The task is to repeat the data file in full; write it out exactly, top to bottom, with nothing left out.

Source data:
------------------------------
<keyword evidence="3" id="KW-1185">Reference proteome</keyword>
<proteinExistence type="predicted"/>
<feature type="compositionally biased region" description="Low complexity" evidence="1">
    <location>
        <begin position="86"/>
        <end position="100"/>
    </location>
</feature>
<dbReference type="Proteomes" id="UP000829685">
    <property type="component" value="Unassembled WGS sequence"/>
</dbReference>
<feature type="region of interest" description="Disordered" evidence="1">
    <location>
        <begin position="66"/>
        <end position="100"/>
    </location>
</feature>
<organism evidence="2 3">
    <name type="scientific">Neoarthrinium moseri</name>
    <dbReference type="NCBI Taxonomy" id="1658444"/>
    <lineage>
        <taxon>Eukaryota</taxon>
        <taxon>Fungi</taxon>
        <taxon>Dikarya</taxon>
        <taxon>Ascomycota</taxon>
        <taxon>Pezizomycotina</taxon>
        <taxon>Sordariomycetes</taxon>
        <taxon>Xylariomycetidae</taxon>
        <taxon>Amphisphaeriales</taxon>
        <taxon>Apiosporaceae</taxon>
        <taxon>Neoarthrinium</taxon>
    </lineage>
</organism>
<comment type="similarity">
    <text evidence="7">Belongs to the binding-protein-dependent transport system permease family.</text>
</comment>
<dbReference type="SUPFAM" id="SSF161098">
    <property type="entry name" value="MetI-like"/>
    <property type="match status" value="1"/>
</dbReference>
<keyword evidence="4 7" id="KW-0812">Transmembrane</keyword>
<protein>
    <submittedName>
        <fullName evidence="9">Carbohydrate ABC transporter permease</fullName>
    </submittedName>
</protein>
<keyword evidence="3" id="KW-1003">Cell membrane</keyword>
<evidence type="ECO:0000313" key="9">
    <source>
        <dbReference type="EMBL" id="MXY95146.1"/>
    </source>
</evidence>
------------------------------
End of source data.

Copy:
<keyword evidence="3" id="KW-1185">Reference proteome</keyword>
<proteinExistence type="predicted"/>
<feature type="compositionally biased region" description="Low complexity" evidence="1">
    <location>
        <begin position="86"/>
        <end position="100"/>
    </location>
</feature>
<dbReference type="Proteomes" id="UP000829685">
    <property type="component" value="Unassembled WGS sequence"/>
</dbReference>
<feature type="region of interest" description="Disordered" evidence="1">
    <location>
        <begin position="66"/>
        <end position="100"/>
    </location>
</feature>
<organism evidence="2 3">
    <name type="scientific">Neoarthrinium moseri</name>
    <dbReference type="NCBI Taxonomy" id="1658444"/>
    <lineage>
        <taxon>Eukaryota</taxon>
        <taxon>Fungi</taxon>
        <taxon>Dikarya</taxon>
        <taxon>Ascomycota</taxon>
        <taxon>Pezizomycotina</taxon>
        <taxon>Sordariomycetes</taxon>
        <taxon>Xylariomycetidae</taxon>
        <taxon>Amphisphaeriales</taxon>
        <taxon>Apiosporaceae</taxon>
        <taxon>Neoarthrinium</taxon>
    </lineage>
</organism>
<comment type="similarity">
    <text evidence="7">Belongs to the binding-protein-dependent transport system permease family.</text>
</comment>
<dbReference type="SUPFAM" id="SSF161098">
    <property type="entry name" value="MetI-like"/>
    <property type="match status" value="1"/>
</dbReference>
<keyword evidence="4 7" id="KW-0812">Transmembrane</keyword>
<protein>
    <submittedName>
        <fullName evidence="9">Carbohydrate ABC transporter permease</fullName>
    </submittedName>
</protein>
<keyword evidence="3" id="KW-1003">Cell membrane</keyword>
<evidence type="ECO:0000313" key="9">
    <source>
        <dbReference type="EMBL" id="MXY95146.1"/>
    </source>
</evidence>